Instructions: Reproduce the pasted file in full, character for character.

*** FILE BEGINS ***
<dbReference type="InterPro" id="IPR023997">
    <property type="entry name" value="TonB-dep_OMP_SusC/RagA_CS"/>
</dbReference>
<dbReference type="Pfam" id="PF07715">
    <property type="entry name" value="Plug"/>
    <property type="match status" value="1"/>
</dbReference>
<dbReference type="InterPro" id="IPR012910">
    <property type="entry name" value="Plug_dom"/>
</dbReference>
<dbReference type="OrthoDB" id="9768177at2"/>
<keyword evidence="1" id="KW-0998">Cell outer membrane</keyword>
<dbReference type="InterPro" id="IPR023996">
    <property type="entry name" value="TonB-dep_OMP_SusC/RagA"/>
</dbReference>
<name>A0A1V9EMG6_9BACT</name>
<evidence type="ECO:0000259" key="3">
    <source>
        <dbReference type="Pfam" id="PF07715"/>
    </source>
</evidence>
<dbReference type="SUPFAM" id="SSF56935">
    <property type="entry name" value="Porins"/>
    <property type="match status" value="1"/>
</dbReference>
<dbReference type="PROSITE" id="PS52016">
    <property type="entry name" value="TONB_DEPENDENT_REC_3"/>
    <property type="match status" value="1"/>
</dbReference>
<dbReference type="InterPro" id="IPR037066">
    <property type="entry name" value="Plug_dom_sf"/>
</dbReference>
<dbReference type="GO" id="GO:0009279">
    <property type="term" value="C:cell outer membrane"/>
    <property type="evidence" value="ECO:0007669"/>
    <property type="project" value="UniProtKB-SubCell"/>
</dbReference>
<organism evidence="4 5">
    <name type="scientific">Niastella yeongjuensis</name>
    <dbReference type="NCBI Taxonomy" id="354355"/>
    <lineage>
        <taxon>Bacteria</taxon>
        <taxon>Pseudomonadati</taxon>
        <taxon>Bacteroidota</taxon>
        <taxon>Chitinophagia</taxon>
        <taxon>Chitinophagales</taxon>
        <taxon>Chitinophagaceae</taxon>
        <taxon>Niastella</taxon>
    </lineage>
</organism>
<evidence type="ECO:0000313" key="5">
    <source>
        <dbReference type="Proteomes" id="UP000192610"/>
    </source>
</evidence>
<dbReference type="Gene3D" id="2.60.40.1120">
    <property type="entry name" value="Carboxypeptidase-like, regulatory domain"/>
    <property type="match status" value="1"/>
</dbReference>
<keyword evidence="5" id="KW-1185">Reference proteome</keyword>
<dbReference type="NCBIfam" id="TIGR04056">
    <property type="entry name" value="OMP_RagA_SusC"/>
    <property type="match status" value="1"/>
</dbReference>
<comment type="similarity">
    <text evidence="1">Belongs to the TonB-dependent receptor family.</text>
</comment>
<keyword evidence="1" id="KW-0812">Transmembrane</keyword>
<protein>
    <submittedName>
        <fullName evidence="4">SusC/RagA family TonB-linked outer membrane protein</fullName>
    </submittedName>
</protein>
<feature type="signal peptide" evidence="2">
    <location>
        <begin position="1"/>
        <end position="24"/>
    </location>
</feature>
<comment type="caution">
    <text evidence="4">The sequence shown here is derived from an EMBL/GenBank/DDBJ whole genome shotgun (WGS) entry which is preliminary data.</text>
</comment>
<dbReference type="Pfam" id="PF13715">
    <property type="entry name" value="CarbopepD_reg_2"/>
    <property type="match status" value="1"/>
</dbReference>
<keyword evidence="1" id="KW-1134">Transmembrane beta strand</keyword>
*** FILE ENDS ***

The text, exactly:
<dbReference type="InterPro" id="IPR023997">
    <property type="entry name" value="TonB-dep_OMP_SusC/RagA_CS"/>
</dbReference>
<dbReference type="Pfam" id="PF07715">
    <property type="entry name" value="Plug"/>
    <property type="match status" value="1"/>
</dbReference>
<dbReference type="InterPro" id="IPR012910">
    <property type="entry name" value="Plug_dom"/>
</dbReference>
<dbReference type="OrthoDB" id="9768177at2"/>
<keyword evidence="1" id="KW-0998">Cell outer membrane</keyword>
<dbReference type="InterPro" id="IPR023996">
    <property type="entry name" value="TonB-dep_OMP_SusC/RagA"/>
</dbReference>
<name>A0A1V9EMG6_9BACT</name>
<evidence type="ECO:0000259" key="3">
    <source>
        <dbReference type="Pfam" id="PF07715"/>
    </source>
</evidence>
<dbReference type="SUPFAM" id="SSF56935">
    <property type="entry name" value="Porins"/>
    <property type="match status" value="1"/>
</dbReference>
<dbReference type="PROSITE" id="PS52016">
    <property type="entry name" value="TONB_DEPENDENT_REC_3"/>
    <property type="match status" value="1"/>
</dbReference>
<dbReference type="InterPro" id="IPR037066">
    <property type="entry name" value="Plug_dom_sf"/>
</dbReference>
<dbReference type="GO" id="GO:0009279">
    <property type="term" value="C:cell outer membrane"/>
    <property type="evidence" value="ECO:0007669"/>
    <property type="project" value="UniProtKB-SubCell"/>
</dbReference>
<organism evidence="4 5">
    <name type="scientific">Niastella yeongjuensis</name>
    <dbReference type="NCBI Taxonomy" id="354355"/>
    <lineage>
        <taxon>Bacteria</taxon>
        <taxon>Pseudomonadati</taxon>
        <taxon>Bacteroidota</taxon>
        <taxon>Chitinophagia</taxon>
        <taxon>Chitinophagales</taxon>
        <taxon>Chitinophagaceae</taxon>
        <taxon>Niastella</taxon>
    </lineage>
</organism>
<evidence type="ECO:0000313" key="5">
    <source>
        <dbReference type="Proteomes" id="UP000192610"/>
    </source>
</evidence>
<dbReference type="Gene3D" id="2.60.40.1120">
    <property type="entry name" value="Carboxypeptidase-like, regulatory domain"/>
    <property type="match status" value="1"/>
</dbReference>
<keyword evidence="5" id="KW-1185">Reference proteome</keyword>
<dbReference type="NCBIfam" id="TIGR04056">
    <property type="entry name" value="OMP_RagA_SusC"/>
    <property type="match status" value="1"/>
</dbReference>
<comment type="similarity">
    <text evidence="1">Belongs to the TonB-dependent receptor family.</text>
</comment>
<keyword evidence="1" id="KW-0812">Transmembrane</keyword>
<protein>
    <submittedName>
        <fullName evidence="4">SusC/RagA family TonB-linked outer membrane protein</fullName>
    </submittedName>
</protein>
<feature type="signal peptide" evidence="2">
    <location>
        <begin position="1"/>
        <end position="24"/>
    </location>
</feature>
<comment type="caution">
    <text evidence="4">The sequence shown here is derived from an EMBL/GenBank/DDBJ whole genome shotgun (WGS) entry which is preliminary data.</text>
</comment>
<dbReference type="Pfam" id="PF13715">
    <property type="entry name" value="CarbopepD_reg_2"/>
    <property type="match status" value="1"/>
</dbReference>
<keyword evidence="1" id="KW-1134">Transmembrane beta strand</keyword>